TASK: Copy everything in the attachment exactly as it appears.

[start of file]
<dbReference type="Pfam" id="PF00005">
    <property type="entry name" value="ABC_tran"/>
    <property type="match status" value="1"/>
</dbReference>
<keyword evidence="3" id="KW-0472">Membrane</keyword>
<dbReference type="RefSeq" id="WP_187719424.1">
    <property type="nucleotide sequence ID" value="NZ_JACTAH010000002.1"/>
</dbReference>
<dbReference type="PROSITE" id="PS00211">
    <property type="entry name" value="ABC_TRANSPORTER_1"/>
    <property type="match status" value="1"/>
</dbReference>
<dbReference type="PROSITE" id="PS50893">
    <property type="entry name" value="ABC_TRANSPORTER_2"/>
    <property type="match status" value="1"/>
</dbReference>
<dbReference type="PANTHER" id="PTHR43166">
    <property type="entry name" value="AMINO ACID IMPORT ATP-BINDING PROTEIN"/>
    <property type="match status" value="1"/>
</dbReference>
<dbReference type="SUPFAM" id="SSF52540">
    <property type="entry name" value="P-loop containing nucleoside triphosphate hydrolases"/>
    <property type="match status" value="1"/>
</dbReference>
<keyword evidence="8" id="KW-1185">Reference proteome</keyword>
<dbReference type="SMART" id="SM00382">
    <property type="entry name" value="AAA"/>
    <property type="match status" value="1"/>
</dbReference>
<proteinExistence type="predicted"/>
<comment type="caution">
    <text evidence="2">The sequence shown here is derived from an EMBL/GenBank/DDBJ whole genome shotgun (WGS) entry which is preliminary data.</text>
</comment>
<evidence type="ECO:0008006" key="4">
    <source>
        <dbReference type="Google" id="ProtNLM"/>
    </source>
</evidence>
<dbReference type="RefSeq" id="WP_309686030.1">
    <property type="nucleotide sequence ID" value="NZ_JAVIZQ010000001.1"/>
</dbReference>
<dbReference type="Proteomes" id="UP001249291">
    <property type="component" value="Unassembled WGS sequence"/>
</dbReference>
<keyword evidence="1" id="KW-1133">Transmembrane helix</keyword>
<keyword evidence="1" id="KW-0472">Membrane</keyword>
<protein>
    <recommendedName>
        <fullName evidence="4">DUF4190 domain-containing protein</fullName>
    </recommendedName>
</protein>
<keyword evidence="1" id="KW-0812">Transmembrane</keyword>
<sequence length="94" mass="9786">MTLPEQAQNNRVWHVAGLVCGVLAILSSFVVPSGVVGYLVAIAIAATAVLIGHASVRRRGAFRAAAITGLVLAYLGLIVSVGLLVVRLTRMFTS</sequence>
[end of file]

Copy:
<dbReference type="Pfam" id="PF00005">
    <property type="entry name" value="ABC_tran"/>
    <property type="match status" value="1"/>
</dbReference>
<keyword evidence="3" id="KW-0472">Membrane</keyword>
<dbReference type="RefSeq" id="WP_187719424.1">
    <property type="nucleotide sequence ID" value="NZ_JACTAH010000002.1"/>
</dbReference>
<dbReference type="PROSITE" id="PS00211">
    <property type="entry name" value="ABC_TRANSPORTER_1"/>
    <property type="match status" value="1"/>
</dbReference>
<dbReference type="PROSITE" id="PS50893">
    <property type="entry name" value="ABC_TRANSPORTER_2"/>
    <property type="match status" value="1"/>
</dbReference>
<dbReference type="PANTHER" id="PTHR43166">
    <property type="entry name" value="AMINO ACID IMPORT ATP-BINDING PROTEIN"/>
    <property type="match status" value="1"/>
</dbReference>
<dbReference type="SUPFAM" id="SSF52540">
    <property type="entry name" value="P-loop containing nucleoside triphosphate hydrolases"/>
    <property type="match status" value="1"/>
</dbReference>
<keyword evidence="8" id="KW-1185">Reference proteome</keyword>
<dbReference type="SMART" id="SM00382">
    <property type="entry name" value="AAA"/>
    <property type="match status" value="1"/>
</dbReference>
<proteinExistence type="predicted"/>
<comment type="caution">
    <text evidence="2">The sequence shown here is derived from an EMBL/GenBank/DDBJ whole genome shotgun (WGS) entry which is preliminary data.</text>
</comment>
<evidence type="ECO:0008006" key="4">
    <source>
        <dbReference type="Google" id="ProtNLM"/>
    </source>
</evidence>
<dbReference type="RefSeq" id="WP_309686030.1">
    <property type="nucleotide sequence ID" value="NZ_JAVIZQ010000001.1"/>
</dbReference>
<dbReference type="Proteomes" id="UP001249291">
    <property type="component" value="Unassembled WGS sequence"/>
</dbReference>
<keyword evidence="1" id="KW-1133">Transmembrane helix</keyword>
<keyword evidence="1" id="KW-0472">Membrane</keyword>
<protein>
    <recommendedName>
        <fullName evidence="4">DUF4190 domain-containing protein</fullName>
    </recommendedName>
</protein>
<keyword evidence="1" id="KW-0812">Transmembrane</keyword>
<sequence length="94" mass="9786">MTLPEQAQNNRVWHVAGLVCGVLAILSSFVVPSGVVGYLVAIAIAATAVLIGHASVRRRGAFRAAAITGLVLAYLGLIVSVGLLVVRLTRMFTS</sequence>